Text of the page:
Boston Celtics: Loss to Brooklyn Nets Could Hurt Playoff Matchup

By JM Catellier
Boston Celtics Kevin Garnett
Jerome Miron-USA TODAY Sports

Right about now, the name of the game for the Boston Celtics is to avoid a first round matchup with the Miami Heat at all costs. But Wednesday night’s loss at home to the Brooklyn Nets keeps that very scenario alive as a mathematic possibility.

After a lackluster performance at a packed Boston Garden, the Celtics remain in seventh place in the Eastern Conference, just three games ahead of the Milwaukee Bucks with four games to go in the season. The Heat are already locked into the number one seed and have clinched home court advantage throughout the playoffs.

More bad news for the Celtics came a bit earlier in the night when the Atlanta Hawks won to increase their lead over Boston for the sixth seed to two and a half games.

The Celtics, though they may not admit it, would love to leapfrog the Hawks for the chance to play the injury-plagued Indiana Pacers in the playoffs. The loss to the Nets though, coupled with the Hawks win, makes that scenario a long shot at best. Instead, it seems likely that the Celtics are on a collision course with the New York Knicks. That is, as long as they don’t keep playing like they did on Wednesday.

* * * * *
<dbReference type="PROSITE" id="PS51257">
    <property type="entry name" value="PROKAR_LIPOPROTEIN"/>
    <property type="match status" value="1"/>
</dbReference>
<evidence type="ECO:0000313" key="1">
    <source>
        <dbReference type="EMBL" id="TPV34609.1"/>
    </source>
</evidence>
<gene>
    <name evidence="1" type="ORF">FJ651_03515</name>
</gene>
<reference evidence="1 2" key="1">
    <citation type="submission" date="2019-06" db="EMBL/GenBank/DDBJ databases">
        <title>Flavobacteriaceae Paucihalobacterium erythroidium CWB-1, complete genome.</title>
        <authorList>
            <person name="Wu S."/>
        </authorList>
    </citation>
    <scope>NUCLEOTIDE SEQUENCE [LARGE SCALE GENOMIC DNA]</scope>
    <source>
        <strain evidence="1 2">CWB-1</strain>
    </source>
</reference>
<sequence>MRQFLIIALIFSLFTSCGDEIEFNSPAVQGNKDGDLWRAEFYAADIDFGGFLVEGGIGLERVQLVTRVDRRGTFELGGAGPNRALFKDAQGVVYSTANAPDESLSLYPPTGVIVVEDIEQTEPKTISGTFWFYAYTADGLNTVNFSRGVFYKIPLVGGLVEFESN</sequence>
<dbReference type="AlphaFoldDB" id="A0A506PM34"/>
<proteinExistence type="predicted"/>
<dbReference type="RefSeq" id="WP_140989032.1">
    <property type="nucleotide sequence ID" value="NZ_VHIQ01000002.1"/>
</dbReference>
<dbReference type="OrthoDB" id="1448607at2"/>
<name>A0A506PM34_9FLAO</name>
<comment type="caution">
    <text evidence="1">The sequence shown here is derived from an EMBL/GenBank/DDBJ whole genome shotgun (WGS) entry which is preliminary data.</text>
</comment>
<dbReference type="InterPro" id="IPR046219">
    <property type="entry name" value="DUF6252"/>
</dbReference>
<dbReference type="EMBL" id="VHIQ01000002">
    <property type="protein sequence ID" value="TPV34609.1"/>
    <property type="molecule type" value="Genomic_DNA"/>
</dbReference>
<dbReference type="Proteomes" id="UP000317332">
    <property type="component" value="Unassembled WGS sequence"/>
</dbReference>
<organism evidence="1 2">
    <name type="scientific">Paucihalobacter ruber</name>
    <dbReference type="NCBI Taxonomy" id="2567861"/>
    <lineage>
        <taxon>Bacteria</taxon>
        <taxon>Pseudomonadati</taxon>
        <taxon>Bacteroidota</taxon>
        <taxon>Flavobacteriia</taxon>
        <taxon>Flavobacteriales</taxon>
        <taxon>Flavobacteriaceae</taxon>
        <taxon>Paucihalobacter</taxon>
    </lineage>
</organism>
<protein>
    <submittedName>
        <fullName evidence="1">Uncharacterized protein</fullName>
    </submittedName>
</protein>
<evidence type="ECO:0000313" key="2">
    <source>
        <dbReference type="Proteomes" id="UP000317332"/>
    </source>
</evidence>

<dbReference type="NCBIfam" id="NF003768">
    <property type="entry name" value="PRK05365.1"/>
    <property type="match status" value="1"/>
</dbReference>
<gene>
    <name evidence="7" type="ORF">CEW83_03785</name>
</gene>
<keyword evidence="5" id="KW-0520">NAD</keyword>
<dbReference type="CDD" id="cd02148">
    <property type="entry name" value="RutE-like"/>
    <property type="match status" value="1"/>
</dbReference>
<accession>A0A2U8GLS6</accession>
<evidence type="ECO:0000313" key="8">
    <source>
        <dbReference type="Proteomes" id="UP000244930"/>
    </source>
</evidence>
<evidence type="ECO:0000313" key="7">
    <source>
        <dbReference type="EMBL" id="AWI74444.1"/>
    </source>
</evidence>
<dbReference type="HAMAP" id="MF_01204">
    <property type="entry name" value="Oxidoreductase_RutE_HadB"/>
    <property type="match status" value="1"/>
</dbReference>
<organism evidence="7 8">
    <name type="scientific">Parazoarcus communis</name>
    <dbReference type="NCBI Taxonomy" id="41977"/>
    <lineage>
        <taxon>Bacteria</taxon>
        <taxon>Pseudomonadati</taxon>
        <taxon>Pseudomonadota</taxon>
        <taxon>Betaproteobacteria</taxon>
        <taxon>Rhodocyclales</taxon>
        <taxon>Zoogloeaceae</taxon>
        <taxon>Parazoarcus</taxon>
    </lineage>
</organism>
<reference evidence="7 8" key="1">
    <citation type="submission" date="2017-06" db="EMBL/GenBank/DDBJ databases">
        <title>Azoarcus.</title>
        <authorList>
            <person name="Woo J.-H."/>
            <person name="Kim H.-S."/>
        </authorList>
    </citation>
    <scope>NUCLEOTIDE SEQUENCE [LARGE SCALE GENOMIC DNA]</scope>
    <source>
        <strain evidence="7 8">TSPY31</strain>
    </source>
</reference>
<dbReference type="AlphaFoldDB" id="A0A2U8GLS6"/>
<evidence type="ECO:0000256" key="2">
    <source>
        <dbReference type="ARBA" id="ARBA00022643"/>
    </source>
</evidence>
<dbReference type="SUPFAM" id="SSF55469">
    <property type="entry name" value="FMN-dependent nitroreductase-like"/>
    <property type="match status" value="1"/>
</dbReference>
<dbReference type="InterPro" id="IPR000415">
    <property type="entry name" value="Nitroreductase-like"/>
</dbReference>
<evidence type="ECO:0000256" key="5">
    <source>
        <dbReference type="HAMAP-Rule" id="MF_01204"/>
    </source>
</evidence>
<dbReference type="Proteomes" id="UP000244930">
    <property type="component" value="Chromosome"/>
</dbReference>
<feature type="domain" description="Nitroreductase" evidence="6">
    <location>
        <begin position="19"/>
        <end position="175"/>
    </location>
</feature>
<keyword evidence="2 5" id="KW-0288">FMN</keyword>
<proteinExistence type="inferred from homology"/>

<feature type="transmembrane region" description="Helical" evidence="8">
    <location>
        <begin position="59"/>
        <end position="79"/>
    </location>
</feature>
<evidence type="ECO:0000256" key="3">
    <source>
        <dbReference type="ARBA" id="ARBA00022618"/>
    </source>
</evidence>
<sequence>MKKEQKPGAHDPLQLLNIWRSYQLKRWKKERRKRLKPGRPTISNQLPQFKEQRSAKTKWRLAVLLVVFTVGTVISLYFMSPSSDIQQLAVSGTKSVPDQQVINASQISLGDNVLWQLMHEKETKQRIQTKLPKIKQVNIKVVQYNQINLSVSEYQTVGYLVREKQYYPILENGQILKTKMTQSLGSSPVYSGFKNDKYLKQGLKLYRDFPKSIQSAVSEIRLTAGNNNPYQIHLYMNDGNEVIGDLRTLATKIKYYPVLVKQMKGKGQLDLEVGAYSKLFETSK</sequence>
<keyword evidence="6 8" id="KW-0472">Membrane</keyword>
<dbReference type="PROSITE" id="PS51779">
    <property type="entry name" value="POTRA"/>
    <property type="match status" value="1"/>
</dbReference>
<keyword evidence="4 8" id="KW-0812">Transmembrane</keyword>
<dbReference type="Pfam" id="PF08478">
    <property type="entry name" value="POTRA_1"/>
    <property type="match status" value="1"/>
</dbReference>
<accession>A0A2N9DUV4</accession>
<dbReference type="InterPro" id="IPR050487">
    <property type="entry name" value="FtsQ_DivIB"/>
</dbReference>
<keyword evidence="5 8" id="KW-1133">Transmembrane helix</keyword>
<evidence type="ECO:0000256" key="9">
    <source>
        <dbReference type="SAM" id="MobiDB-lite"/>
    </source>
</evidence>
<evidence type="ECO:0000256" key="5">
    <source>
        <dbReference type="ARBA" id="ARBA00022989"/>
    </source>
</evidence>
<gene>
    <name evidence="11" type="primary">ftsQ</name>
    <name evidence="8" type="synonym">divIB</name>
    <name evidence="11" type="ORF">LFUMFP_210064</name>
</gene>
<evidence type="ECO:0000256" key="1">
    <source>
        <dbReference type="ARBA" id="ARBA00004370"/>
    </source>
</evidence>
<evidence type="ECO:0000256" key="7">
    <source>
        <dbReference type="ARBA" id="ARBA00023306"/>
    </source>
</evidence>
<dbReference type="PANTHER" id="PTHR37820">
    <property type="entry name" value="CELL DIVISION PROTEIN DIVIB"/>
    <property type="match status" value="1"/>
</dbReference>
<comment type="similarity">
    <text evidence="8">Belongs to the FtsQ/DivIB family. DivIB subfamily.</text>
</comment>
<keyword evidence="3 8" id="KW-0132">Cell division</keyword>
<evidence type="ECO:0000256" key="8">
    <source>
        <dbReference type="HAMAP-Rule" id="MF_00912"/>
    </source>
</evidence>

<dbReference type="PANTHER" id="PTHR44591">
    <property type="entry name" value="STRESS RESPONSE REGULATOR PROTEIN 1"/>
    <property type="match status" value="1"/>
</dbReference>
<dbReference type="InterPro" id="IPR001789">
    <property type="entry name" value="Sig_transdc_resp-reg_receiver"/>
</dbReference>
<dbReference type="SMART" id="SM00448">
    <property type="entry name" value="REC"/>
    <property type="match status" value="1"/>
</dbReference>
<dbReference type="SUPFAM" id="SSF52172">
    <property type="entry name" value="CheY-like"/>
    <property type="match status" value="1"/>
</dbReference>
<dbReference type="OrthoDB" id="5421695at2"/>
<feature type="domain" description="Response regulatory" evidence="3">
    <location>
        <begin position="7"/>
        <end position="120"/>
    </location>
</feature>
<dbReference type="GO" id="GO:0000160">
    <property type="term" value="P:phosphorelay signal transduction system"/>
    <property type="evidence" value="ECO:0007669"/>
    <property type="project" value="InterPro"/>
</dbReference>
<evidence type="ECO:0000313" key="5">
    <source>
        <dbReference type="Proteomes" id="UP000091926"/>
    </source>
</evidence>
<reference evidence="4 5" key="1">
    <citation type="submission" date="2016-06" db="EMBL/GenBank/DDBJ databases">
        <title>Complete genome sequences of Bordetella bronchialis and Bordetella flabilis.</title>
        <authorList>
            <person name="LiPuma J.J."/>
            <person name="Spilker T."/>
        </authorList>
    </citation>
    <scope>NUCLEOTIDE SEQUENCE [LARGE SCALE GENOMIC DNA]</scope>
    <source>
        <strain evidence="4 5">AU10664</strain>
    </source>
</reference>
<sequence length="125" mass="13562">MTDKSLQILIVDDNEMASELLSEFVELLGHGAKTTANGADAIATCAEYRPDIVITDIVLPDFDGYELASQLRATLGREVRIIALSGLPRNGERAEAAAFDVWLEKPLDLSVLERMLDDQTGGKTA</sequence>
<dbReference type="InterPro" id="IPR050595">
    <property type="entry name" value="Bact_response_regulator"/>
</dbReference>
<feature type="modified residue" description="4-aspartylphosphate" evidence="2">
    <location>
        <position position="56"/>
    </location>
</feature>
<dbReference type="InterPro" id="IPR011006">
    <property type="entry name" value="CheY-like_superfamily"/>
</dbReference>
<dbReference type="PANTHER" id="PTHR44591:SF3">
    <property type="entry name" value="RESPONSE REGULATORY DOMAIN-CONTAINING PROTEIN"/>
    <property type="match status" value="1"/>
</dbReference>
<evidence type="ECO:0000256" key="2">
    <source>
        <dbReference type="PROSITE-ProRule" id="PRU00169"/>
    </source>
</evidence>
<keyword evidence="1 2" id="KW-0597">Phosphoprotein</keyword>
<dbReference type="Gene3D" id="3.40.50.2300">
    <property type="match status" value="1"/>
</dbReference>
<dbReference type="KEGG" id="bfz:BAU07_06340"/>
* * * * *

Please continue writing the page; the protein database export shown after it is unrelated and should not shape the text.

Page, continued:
Jeff Green continues to struggle with his offensive consistency, as right now Paul Pierce is the team’s only true scoring threat on a nightly basis. On top of that, the team defense has been just plain bad. The loss to the Nets marks the eighth time in the last 13 games that the Celtics have given up more than 100 points to their opponent.

The Celtics need to fix things, and they need to do it quickly. With just a week to go in the regular season, Boston is as unpredictable now as they have been all year. If they don’t start playing better, they’ll have no chance to beat the Knicks in the postseason — and that’s assuming they don’t blow their lead and end up facing Lebron James and the Heat.

(JM Catellier is the author of the book Fixing Baseball, a guide to restructuring the Hall of Fame. Follow him on Twitter: @FixingBaseball and Facebook, and check out his site:


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